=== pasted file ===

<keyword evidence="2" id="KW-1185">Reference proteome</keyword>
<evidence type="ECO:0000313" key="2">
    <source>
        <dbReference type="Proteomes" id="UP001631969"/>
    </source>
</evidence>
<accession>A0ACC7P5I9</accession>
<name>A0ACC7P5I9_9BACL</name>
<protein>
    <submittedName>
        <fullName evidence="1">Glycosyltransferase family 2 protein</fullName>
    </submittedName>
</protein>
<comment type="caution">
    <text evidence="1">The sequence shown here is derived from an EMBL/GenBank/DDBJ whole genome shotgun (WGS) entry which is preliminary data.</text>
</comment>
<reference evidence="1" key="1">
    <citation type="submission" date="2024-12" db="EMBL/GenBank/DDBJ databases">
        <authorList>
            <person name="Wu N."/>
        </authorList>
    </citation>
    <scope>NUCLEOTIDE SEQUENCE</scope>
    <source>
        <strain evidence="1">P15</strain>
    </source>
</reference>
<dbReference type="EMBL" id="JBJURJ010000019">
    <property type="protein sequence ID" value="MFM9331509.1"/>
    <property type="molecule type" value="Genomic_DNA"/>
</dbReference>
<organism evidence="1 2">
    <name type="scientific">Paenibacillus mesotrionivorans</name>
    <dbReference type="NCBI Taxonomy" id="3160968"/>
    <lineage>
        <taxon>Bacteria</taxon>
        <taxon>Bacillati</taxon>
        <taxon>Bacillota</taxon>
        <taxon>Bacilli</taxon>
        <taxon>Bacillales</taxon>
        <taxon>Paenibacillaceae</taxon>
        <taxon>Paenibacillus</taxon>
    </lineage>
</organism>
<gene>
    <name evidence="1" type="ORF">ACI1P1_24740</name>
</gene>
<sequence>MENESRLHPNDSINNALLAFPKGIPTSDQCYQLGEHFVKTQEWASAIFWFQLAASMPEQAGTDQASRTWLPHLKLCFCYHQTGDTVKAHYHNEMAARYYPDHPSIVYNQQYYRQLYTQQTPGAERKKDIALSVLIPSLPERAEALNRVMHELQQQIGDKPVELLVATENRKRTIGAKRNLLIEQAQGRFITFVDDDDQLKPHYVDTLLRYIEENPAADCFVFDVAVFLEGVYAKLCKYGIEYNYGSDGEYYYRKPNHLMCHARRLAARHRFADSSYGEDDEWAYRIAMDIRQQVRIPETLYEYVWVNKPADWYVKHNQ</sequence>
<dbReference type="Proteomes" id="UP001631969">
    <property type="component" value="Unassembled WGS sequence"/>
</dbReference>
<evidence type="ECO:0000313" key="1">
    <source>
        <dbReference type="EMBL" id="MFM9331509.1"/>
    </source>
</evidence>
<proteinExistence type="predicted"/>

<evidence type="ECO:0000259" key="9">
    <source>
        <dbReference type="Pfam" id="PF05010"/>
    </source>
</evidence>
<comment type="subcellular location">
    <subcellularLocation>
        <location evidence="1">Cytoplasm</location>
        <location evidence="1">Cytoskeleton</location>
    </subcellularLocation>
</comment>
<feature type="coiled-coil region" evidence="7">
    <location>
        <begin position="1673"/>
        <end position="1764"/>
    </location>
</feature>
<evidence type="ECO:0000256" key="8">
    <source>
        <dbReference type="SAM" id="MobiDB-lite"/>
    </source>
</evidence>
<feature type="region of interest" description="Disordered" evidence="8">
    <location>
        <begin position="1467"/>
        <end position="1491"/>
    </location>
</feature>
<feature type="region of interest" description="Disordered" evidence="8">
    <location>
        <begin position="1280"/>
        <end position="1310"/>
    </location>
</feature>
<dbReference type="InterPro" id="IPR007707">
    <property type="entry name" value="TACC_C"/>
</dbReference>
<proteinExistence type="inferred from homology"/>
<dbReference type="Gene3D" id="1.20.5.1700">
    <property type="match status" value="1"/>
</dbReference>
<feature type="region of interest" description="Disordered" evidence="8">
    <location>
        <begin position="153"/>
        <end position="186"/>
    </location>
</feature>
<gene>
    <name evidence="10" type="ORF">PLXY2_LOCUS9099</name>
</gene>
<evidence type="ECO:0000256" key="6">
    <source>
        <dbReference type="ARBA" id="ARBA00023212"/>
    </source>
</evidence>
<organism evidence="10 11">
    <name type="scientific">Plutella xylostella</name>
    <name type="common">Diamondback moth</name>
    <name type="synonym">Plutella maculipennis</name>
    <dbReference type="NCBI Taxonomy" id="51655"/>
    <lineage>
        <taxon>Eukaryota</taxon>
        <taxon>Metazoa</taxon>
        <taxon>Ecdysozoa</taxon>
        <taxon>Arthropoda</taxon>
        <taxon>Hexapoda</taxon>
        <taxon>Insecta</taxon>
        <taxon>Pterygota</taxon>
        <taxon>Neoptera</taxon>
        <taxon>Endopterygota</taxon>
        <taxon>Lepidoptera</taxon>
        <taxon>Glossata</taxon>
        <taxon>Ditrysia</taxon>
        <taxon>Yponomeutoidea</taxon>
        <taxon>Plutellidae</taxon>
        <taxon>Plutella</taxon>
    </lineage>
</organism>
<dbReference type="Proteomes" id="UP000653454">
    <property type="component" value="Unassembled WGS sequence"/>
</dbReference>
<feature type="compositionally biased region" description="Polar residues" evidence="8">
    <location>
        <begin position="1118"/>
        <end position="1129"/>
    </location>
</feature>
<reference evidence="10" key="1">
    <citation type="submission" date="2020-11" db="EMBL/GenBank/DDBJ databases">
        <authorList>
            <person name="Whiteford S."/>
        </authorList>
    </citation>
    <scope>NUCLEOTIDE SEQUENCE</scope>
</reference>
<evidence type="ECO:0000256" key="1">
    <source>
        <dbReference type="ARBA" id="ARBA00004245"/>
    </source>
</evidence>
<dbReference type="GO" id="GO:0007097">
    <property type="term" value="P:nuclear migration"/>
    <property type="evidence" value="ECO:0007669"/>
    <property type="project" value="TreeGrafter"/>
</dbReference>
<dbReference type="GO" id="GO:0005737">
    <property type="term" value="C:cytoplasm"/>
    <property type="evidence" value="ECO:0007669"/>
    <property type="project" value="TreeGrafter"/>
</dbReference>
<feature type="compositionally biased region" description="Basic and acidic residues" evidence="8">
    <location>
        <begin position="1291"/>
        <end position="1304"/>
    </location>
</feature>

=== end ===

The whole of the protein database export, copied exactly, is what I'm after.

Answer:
<keyword evidence="2" id="KW-1185">Reference proteome</keyword>
<evidence type="ECO:0000313" key="2">
    <source>
        <dbReference type="Proteomes" id="UP001631969"/>
    </source>
</evidence>
<accession>A0ACC7P5I9</accession>
<name>A0ACC7P5I9_9BACL</name>
<protein>
    <submittedName>
        <fullName evidence="1">Glycosyltransferase family 2 protein</fullName>
    </submittedName>
</protein>
<comment type="caution">
    <text evidence="1">The sequence shown here is derived from an EMBL/GenBank/DDBJ whole genome shotgun (WGS) entry which is preliminary data.</text>
</comment>
<reference evidence="1" key="1">
    <citation type="submission" date="2024-12" db="EMBL/GenBank/DDBJ databases">
        <authorList>
            <person name="Wu N."/>
        </authorList>
    </citation>
    <scope>NUCLEOTIDE SEQUENCE</scope>
    <source>
        <strain evidence="1">P15</strain>
    </source>
</reference>
<dbReference type="EMBL" id="JBJURJ010000019">
    <property type="protein sequence ID" value="MFM9331509.1"/>
    <property type="molecule type" value="Genomic_DNA"/>
</dbReference>
<organism evidence="1 2">
    <name type="scientific">Paenibacillus mesotrionivorans</name>
    <dbReference type="NCBI Taxonomy" id="3160968"/>
    <lineage>
        <taxon>Bacteria</taxon>
        <taxon>Bacillati</taxon>
        <taxon>Bacillota</taxon>
        <taxon>Bacilli</taxon>
        <taxon>Bacillales</taxon>
        <taxon>Paenibacillaceae</taxon>
        <taxon>Paenibacillus</taxon>
    </lineage>
</organism>
<gene>
    <name evidence="1" type="ORF">ACI1P1_24740</name>
</gene>
<sequence>MENESRLHPNDSINNALLAFPKGIPTSDQCYQLGEHFVKTQEWASAIFWFQLAASMPEQAGTDQASRTWLPHLKLCFCYHQTGDTVKAHYHNEMAARYYPDHPSIVYNQQYYRQLYTQQTPGAERKKDIALSVLIPSLPERAEALNRVMHELQQQIGDKPVELLVATENRKRTIGAKRNLLIEQAQGRFITFVDDDDQLKPHYVDTLLRYIEENPAADCFVFDVAVFLEGVYAKLCKYGIEYNYGSDGEYYYRKPNHLMCHARRLAARHRFADSSYGEDDEWAYRIAMDIRQQVRIPETLYEYVWVNKPADWYVKHNQ</sequence>
<dbReference type="Proteomes" id="UP001631969">
    <property type="component" value="Unassembled WGS sequence"/>
</dbReference>
<evidence type="ECO:0000313" key="1">
    <source>
        <dbReference type="EMBL" id="MFM9331509.1"/>
    </source>
</evidence>
<proteinExistence type="predicted"/>

<evidence type="ECO:0000259" key="9">
    <source>
        <dbReference type="Pfam" id="PF05010"/>
    </source>
</evidence>
<comment type="subcellular location">
    <subcellularLocation>
        <location evidence="1">Cytoplasm</location>
        <location evidence="1">Cytoskeleton</location>
    </subcellularLocation>
</comment>
<feature type="coiled-coil region" evidence="7">
    <location>
        <begin position="1673"/>
        <end position="1764"/>
    </location>
</feature>
<evidence type="ECO:0000256" key="8">
    <source>
        <dbReference type="SAM" id="MobiDB-lite"/>
    </source>
</evidence>
<feature type="region of interest" description="Disordered" evidence="8">
    <location>
        <begin position="1467"/>
        <end position="1491"/>
    </location>
</feature>
<feature type="region of interest" description="Disordered" evidence="8">
    <location>
        <begin position="1280"/>
        <end position="1310"/>
    </location>
</feature>
<dbReference type="InterPro" id="IPR007707">
    <property type="entry name" value="TACC_C"/>
</dbReference>
<proteinExistence type="inferred from homology"/>
<dbReference type="Gene3D" id="1.20.5.1700">
    <property type="match status" value="1"/>
</dbReference>
<feature type="region of interest" description="Disordered" evidence="8">
    <location>
        <begin position="153"/>
        <end position="186"/>
    </location>
</feature>
<gene>
    <name evidence="10" type="ORF">PLXY2_LOCUS9099</name>
</gene>
<evidence type="ECO:0000256" key="6">
    <source>
        <dbReference type="ARBA" id="ARBA00023212"/>
    </source>
</evidence>
<organism evidence="10 11">
    <name type="scientific">Plutella xylostella</name>
    <name type="common">Diamondback moth</name>
    <name type="synonym">Plutella maculipennis</name>
    <dbReference type="NCBI Taxonomy" id="51655"/>
    <lineage>
        <taxon>Eukaryota</taxon>
        <taxon>Metazoa</taxon>
        <taxon>Ecdysozoa</taxon>
        <taxon>Arthropoda</taxon>
        <taxon>Hexapoda</taxon>
        <taxon>Insecta</taxon>
        <taxon>Pterygota</taxon>
        <taxon>Neoptera</taxon>
        <taxon>Endopterygota</taxon>
        <taxon>Lepidoptera</taxon>
        <taxon>Glossata</taxon>
        <taxon>Ditrysia</taxon>
        <taxon>Yponomeutoidea</taxon>
        <taxon>Plutellidae</taxon>
        <taxon>Plutella</taxon>
    </lineage>
</organism>
<dbReference type="Proteomes" id="UP000653454">
    <property type="component" value="Unassembled WGS sequence"/>
</dbReference>
<feature type="compositionally biased region" description="Polar residues" evidence="8">
    <location>
        <begin position="1118"/>
        <end position="1129"/>
    </location>
</feature>
<reference evidence="10" key="1">
    <citation type="submission" date="2020-11" db="EMBL/GenBank/DDBJ databases">
        <authorList>
            <person name="Whiteford S."/>
        </authorList>
    </citation>
    <scope>NUCLEOTIDE SEQUENCE</scope>
</reference>
<evidence type="ECO:0000256" key="1">
    <source>
        <dbReference type="ARBA" id="ARBA00004245"/>
    </source>
</evidence>
<dbReference type="GO" id="GO:0007097">
    <property type="term" value="P:nuclear migration"/>
    <property type="evidence" value="ECO:0007669"/>
    <property type="project" value="TreeGrafter"/>
</dbReference>
<dbReference type="GO" id="GO:0005737">
    <property type="term" value="C:cytoplasm"/>
    <property type="evidence" value="ECO:0007669"/>
    <property type="project" value="TreeGrafter"/>
</dbReference>
<feature type="compositionally biased region" description="Basic and acidic residues" evidence="8">
    <location>
        <begin position="1291"/>
        <end position="1304"/>
    </location>
</feature>